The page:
I have been living with schizophrenia since the age of 28, but my initial diagnosis was psychotic depression. At least two other individuals in my church had depression before me. When I got it, I was met with empathy and compassion.
Later, I informed the leadership that my diagnosis had been changed to schizophrenia, and it was no big deal to them. They had known me since 1976, and had seen me grow up spiritually over the years, attending weekly Bible studies on Wednesday mornings, and in the evenings as well, led by elders.
Though they knew me well, they didn’t know the illness. As I gathered information on the subject, I shared it with the congregation, and I spoke openly about it to educate fellow congregants whenever an opportunity presented itself.
How schizophrenia affects me in my daily life
I have had a severe enough form of the illness to know what I’m talking about, yet mild enough to be able to talk about it and explain what it does to people on behalf of those who can’t verbalize what they experience. That inability to verbalize it can be because of the severity of their illness, or because the dosage of the meds they take make them feel like zombies. My mom who worked in a psychiatric institution as a social worker and director of social work often says that “most illnesses have a continuum of severity.”
These days I have few “positive” symptoms that are not completely controlled by medication. Sometimes I still hear voices when I’m upset or stressed about something, and they are always nasty. People at church don’t notice that. What they do say, often, is how they miss me when I’m not in church, which is gratifying to hear. I explain to them that I miss church because of the sedative in my medication.
Most medications designed to treat mental illnesses include sedatives, because insomnia is a common symptom. People with mental illnesses need to catch up on their sleep apart from all the other issues that need to be addressed.
Many people assume that those who have severe mental illnesses are just lazy. One of them is my own brother. It’s not the case. However, the sedative trumps discipline any day. That is why I’m not in worship every week.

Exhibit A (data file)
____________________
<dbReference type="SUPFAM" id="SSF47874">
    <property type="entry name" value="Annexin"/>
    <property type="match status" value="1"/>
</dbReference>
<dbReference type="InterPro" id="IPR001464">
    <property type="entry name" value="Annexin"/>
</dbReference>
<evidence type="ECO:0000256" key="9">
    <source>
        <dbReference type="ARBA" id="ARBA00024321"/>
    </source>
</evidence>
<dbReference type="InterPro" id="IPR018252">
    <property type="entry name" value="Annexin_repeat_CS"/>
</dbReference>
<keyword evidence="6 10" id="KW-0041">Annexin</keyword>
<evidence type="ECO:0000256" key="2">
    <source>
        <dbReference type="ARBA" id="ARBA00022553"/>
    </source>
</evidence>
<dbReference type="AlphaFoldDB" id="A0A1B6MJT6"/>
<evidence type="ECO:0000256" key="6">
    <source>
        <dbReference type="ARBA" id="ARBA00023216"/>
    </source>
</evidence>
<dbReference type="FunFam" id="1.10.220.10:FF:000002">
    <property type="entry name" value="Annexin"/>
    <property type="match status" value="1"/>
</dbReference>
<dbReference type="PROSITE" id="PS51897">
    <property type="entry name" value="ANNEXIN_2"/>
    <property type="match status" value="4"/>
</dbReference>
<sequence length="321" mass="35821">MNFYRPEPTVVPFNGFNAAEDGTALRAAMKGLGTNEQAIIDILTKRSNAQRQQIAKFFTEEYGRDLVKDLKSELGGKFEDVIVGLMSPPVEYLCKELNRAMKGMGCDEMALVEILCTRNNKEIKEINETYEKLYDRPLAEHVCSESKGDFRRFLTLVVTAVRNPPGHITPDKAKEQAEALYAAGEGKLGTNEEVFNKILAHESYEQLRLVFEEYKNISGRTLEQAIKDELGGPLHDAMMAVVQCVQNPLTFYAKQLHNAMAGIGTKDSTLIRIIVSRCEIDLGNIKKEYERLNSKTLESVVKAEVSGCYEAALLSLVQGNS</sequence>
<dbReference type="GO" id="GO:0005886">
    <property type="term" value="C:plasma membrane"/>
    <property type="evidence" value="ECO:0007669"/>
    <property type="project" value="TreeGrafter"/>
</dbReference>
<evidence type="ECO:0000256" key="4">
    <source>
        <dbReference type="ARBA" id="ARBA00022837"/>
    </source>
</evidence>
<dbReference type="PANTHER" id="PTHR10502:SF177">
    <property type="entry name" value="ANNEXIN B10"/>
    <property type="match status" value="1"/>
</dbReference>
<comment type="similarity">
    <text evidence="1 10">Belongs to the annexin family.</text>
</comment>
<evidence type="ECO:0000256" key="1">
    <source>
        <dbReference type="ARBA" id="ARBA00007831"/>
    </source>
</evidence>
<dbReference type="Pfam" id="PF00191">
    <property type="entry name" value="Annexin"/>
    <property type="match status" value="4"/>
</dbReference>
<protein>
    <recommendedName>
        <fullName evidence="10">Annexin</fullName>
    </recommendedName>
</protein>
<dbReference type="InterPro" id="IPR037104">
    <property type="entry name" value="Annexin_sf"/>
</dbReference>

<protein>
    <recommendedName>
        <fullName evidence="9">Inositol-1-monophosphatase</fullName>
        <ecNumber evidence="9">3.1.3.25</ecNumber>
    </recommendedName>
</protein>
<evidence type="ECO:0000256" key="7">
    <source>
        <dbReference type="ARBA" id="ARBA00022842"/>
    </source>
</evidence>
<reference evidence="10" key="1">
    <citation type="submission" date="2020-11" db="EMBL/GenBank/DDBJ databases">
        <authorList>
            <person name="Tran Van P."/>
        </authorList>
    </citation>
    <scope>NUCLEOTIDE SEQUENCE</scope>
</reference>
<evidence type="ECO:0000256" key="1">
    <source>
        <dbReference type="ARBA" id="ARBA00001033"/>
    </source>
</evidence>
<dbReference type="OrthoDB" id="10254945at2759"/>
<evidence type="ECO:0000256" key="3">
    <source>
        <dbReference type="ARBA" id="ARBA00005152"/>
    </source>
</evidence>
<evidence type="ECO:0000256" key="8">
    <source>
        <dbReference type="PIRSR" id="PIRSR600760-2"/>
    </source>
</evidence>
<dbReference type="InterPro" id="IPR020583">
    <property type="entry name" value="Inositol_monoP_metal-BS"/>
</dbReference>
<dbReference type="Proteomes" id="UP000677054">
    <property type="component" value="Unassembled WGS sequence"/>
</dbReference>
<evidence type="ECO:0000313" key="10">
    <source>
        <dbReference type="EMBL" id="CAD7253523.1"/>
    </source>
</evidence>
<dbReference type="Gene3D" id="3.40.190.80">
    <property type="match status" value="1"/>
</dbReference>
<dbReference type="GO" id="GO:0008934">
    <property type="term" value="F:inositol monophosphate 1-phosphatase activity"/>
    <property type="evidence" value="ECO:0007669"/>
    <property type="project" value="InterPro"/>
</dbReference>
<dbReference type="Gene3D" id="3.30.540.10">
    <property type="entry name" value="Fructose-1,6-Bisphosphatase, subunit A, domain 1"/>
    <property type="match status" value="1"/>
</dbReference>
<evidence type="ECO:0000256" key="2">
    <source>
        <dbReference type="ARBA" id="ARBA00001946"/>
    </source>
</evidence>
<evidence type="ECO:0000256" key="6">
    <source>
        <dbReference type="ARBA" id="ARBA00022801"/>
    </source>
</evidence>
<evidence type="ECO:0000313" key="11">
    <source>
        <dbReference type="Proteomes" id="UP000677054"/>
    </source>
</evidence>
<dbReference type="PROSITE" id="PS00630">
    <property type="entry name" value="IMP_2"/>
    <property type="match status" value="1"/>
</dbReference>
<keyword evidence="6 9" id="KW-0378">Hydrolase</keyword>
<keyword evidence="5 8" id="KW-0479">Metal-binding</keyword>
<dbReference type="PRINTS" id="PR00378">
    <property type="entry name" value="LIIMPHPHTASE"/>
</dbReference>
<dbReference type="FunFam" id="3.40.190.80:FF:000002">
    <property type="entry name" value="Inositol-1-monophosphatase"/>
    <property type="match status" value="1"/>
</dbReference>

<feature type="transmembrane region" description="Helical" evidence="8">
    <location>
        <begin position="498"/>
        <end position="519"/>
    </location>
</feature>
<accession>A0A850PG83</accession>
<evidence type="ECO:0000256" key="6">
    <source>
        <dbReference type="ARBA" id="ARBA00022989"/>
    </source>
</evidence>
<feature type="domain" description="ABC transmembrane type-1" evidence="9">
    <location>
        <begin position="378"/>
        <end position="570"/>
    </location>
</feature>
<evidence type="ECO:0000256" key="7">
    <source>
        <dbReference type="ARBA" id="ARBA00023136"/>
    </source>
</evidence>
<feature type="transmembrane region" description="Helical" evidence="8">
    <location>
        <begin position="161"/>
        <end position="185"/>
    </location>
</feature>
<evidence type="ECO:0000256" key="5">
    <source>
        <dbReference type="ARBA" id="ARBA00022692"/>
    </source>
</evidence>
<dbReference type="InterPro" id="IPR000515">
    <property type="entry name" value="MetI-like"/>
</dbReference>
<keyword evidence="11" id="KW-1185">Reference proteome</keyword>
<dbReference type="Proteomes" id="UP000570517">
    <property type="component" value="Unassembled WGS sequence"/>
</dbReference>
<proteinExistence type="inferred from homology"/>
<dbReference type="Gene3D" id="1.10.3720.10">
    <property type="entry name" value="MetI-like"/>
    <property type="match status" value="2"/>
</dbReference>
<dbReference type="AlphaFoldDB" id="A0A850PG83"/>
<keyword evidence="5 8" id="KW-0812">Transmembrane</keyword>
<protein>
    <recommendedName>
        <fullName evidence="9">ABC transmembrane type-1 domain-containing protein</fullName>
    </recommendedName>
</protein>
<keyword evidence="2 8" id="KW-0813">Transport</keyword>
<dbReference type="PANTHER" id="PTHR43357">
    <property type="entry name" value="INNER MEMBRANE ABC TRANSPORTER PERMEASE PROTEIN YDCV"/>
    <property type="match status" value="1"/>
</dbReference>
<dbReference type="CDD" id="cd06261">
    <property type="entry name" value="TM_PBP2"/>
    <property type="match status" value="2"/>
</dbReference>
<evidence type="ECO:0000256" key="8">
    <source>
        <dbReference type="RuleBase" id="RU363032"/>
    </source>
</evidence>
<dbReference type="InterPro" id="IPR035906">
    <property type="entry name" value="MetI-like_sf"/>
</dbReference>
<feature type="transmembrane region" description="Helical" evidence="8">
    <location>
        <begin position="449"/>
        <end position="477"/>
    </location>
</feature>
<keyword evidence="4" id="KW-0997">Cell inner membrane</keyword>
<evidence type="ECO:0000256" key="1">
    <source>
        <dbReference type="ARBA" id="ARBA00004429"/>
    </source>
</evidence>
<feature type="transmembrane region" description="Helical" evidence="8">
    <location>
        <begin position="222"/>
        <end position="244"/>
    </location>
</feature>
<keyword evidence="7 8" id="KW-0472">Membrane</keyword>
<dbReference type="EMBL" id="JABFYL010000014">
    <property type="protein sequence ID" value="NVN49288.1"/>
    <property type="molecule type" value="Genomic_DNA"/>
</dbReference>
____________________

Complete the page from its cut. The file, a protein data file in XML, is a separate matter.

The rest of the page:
What faith and church look like for me
I do feed my faith, and so should anyone who can’t attend church services regularly—not necessarily by doing what I do, but by staying involved in whatever capacity they can. I sit on the Worship Committee, translate the PowerPoint slides of the sermon into French, serve with the community supper team and as a regional disability advocate for my classis. I attend the Bible study sessions of my mom’s group during the regular season. I’m thankful that my faith has not dwindled or died out as a result of my repeated absences; rather it seems to be kind of constant.
How churches might support people like me
One thing that can be a challenge is that it’s very difficult to get counseling when you have a mental illness and you live on social assistance, commonly referred to as welfare. It’s just too expensive, and even in Québec, it’s not covered by the health insurance system, and psychiatrists can’t provide it because they’re overworked. I don’t know if my denomination, the Christian Reformed Church in North America, offers counseling. Maybe the denomination could alter the training for candidates to pastoral ministry to include special counseling for church members who struggle with mental illnesses. It wouldn’t replace medications, and even though severe mental illnesses like schizophrenia have no known cure, talk therapy does help patients to cope with their symptoms.
When I lived in Sherbrooke and even after I moved back home, I would use books by Joyce Meyer to work through some issues, but a friend of mine who is a retired pastor suffering from chronic depression dismissed that as work’s righteousness. That’s easy to say when you’re entitled to counseling through your insurance coverage, but if it’s the only alternative, it should not be sneezed at. All that attitude accomplishes is that it makes people feel bad about using the help they can find in those resources when they cannot get help otherwise.
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From Everybody Belongs, Serving Together
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Michèle Gyselinck lives in Montreal and attends the First CRC of Montreal. Because of her disability, schizophrenia, Michèle was motivated to become a Regional Advocate for Disability Concerns and sat on the board of directors of a local day centre for people with mental illnesses. Michèle writes blog posts for Disability Concerns and enjoys painting and cooking.